Topwater poppers aren’t the most dynamic lure in the world. In an industry filled with crazy shapes and new concepts, the effectiveness of these classic bass fishing lures often falls by the wayside. But make no mistake about it; they’re still incredibly productive on bass of all sizes.
I’ve been testing the Evergreen One’s Bug Popper since early spring and have caught dozens of quality bass with it. At first glance, it may look like a stereotypical popper, but after my extensive experience with it, I’ve found it to be an extremely dynamic lure.
A popper that walks
A lot of lure manufacturers claim that their poppers have the capability to walk from side to side throughout the retrieve. This is often true, but that doesn’t mean it’s easy. While most poppers will walk, they require a very specific rod and the utmost concentration. That’s not the case with the Evergreen One’s Bug Popper.
Equipped with a durable snap ring attached to the eye, the One’s Bug walks quite easily with a generic medium-action rod. I’ve put it in the hands of several novice anglers as well and they’ve had no issues walking it across the surface like a seasoned pro.
When you closely inspect the shape of this lure, you’ll notice the bottom isn’t flat like most poppers. Instead, it has a very slight upward bend towards the tail; it’s somewhat of a keel shape. This small design feature allows the One’s Bug to glide a bit easier between rod twitches, thus facilitating an easy and enticing walk-the-dog action.
If you’re searching for a pattern and covering water quickly, you’ll find this to be a convenient and helpful feature.
What’s it sound like?
I’m of the opinion that many anglers totally overlook the importance of the internal sound components of topwater poppers. We pay so much attention to the spitting or chugging that we lose sight of a very important design aspect.
The One’s Bug has four different types of internal rattles: Tungsten, glass, steel and brass. It sounds like an overkill—and maybe it is—but the result is a very unique sound that’s different from any popper I’ve used.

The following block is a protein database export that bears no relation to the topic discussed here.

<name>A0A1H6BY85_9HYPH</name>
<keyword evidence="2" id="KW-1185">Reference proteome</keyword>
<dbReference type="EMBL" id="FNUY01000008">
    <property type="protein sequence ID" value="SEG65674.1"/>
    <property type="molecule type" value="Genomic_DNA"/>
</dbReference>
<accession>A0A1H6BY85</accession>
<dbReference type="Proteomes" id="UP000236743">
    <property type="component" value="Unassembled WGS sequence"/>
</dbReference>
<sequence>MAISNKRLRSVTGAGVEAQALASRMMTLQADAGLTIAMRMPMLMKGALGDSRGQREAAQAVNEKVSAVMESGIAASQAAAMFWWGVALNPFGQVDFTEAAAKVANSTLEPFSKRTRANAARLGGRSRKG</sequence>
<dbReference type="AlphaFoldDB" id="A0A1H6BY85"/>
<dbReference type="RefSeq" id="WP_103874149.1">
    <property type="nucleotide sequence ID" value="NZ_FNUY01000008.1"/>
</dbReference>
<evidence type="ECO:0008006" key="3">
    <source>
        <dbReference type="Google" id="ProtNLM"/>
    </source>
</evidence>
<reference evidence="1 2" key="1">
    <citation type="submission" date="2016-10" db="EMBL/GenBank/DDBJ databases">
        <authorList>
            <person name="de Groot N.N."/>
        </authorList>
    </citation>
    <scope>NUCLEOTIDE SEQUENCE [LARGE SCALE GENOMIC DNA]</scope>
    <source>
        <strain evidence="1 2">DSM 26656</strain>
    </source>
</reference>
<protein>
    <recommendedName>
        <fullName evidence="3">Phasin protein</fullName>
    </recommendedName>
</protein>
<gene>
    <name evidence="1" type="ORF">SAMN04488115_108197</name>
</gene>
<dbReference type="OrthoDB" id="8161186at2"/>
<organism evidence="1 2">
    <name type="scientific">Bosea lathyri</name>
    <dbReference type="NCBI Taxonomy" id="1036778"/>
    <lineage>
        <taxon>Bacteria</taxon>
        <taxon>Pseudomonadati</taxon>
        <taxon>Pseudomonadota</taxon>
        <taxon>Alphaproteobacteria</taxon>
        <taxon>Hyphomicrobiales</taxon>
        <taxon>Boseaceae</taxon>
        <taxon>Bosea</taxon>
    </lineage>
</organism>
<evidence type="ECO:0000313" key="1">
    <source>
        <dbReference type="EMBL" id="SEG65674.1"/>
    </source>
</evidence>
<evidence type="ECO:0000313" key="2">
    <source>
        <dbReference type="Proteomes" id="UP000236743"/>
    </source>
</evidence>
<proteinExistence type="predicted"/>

When chugged with more abrupt, downward rod twitches, this lure emits a lower-pitched knocking sound that has been especially effective in choppy water. Softer, more subtle downward twitches seem to showcase the smaller rattles, creating a higher-pitched rattle that’s great in calmer conditions.
In regards to its external sound—the noise or disturbance created by its cupped mouth—the One’s Bug will both spit and chug throughout the retrieve. The mouth is a bit more concave than most poppers and it makes a very distinctive “spitting chug” sound on a routine retrieve.
Casts well for a small lure
Perhaps the most common complaint about topwater poppers is their inability to cast long distances. With the exception of some oversized poppers on the market, these lures are usually quite small and lightweight. Add a little bit of wind into the equation and you’ll be picking out backlashes more often than you’d like.
Measuring 2 3/4 inches and weighing 3/8-ounce, the One’s Bug is a bit heavier than many other poppers. But it goes much deeper than that, in my opinion.
I have not cut open or dissected a One’s Bug; I only own one and I’m not going to ruin in. But throughout my testing, I’m fairly certain that the larger “knocking” rattle is located in a chamber on the tail-end of the lure. In regards to weight distribution, I believe this makes a noticeable difference when making both short and long casts.
With the majority of the weight found in the back of the lure, the One’s Bug loads your rod excellently on the back cast and facilitates both long and accurate short-distant casts. It doesn’t feel like you’re casting a potato chip, so you’re able to cover water or make pinpoint casts underneath docks and other overhanging cover.
Holds up well to abuse
The initial finish and quality of the Evergeen One’s Bug is impressive, as it should be for $15.99. I’ve been using the Emerald Shiner Color and both the metal flake and base colors have held up excellently and resisted any dramatic hook rash. Out of the package, the lightwire hooks are incredibly sharp and allow for solid hooksets with small diameter lines and light-action rods.
After a lot of fish catches, I’m quite pleased with how well this lure has endured the abuse. The hooks remain sticky, the snap ring has not warped or bent in any way and the structural integrity of the lure is like new.
Also worth mentioning is the rear feathered treble hook. I can’t tell you how many feathered trebles I’ve quickly ruined on topwater poppers. Even on the higher-end models, many of them will completely fall apart after two or three fish catches. The feathered treble on the One’s Bug, however, is still going strong. The wrapping is fully intact and even the reflective mylar strands have remained in place.
This is a really strong topwater popper; one of my favorites, probably. The price, however, is the one caveat. $15.99 is pretty high for such a small lure, but its durability and ability to catch pressured bass may help you justify the price point. If you’re a topwater aficionado, this is certainly a lure that needs to be on your radar this year.